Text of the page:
2018 was a difficult year for soybean markets. The U.S.-China trade war triggered a $2.00-$2.50 per bushel reduction in the futures market and neither side appears willing to relent in their sanction tug-of-war.
In RealAgriculture’s final Soybean School episode of the 2018 season, we asked ag economist, market commentator, and farmer Philip Shaw for his take on the trade tussle and how it could impact Canadian farmers in 2019. Shaw says restoring China’s insatiable appetite for North American soybeans would help correct the demand equation, but there are complicating factors — Brazilian and Argentinian crops are coming to market and China could opt to purchase South American soys to meet its needs. (Story continues after video).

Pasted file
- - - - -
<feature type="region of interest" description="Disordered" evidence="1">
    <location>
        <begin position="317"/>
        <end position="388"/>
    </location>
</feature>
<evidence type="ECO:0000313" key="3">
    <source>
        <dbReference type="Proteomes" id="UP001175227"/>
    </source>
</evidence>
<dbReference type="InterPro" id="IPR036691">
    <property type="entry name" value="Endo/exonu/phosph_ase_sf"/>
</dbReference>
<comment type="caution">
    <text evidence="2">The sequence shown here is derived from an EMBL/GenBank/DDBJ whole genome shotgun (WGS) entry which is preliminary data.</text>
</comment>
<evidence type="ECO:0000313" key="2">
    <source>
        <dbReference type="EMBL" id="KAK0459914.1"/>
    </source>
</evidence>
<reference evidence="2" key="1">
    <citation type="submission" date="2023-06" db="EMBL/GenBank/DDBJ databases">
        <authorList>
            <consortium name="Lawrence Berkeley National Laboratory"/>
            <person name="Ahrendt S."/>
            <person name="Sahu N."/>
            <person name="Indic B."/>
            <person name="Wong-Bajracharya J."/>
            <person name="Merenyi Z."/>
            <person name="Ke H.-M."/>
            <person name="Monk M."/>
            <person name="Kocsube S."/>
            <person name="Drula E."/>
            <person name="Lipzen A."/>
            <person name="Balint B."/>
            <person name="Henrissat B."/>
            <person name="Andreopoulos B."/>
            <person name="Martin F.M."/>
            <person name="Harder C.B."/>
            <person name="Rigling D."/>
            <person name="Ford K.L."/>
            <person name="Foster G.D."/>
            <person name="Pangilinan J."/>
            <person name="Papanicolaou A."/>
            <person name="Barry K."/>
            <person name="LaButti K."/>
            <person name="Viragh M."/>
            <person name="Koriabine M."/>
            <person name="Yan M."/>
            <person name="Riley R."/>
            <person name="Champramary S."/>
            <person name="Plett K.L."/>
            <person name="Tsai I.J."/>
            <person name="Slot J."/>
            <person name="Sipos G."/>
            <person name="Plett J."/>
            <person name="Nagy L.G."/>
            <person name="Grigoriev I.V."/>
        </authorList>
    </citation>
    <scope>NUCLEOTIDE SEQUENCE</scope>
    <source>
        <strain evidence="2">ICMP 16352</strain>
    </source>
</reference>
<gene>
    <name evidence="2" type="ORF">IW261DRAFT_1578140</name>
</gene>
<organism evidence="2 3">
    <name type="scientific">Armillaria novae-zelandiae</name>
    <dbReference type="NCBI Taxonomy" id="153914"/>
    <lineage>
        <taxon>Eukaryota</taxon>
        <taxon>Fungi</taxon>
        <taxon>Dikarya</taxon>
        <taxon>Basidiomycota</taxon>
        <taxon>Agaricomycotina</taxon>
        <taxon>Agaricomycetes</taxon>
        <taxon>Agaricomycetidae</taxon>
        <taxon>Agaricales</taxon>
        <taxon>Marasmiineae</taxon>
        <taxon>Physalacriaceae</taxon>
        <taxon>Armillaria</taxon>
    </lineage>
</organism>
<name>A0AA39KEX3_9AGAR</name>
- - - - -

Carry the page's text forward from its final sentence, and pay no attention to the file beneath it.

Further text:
If Brazil and Argentina make big crops it will send bearish signals to markets, but if the crops run into trouble at harvest there could be some market excitement. The U.S. also has a 955 million bushel carryover that the market needs to contend with — that’s a real problem, says Shaw who notes that foreign exchange and the value of the Canadian dollar could really help Ontario farmers in 2019.
Shaw admits he doesn’t know where soybean markets will go, however, he says a good strategy for farmers is to immerse themselves in market intelligence and make sales where and when they are profitable and comfortable.
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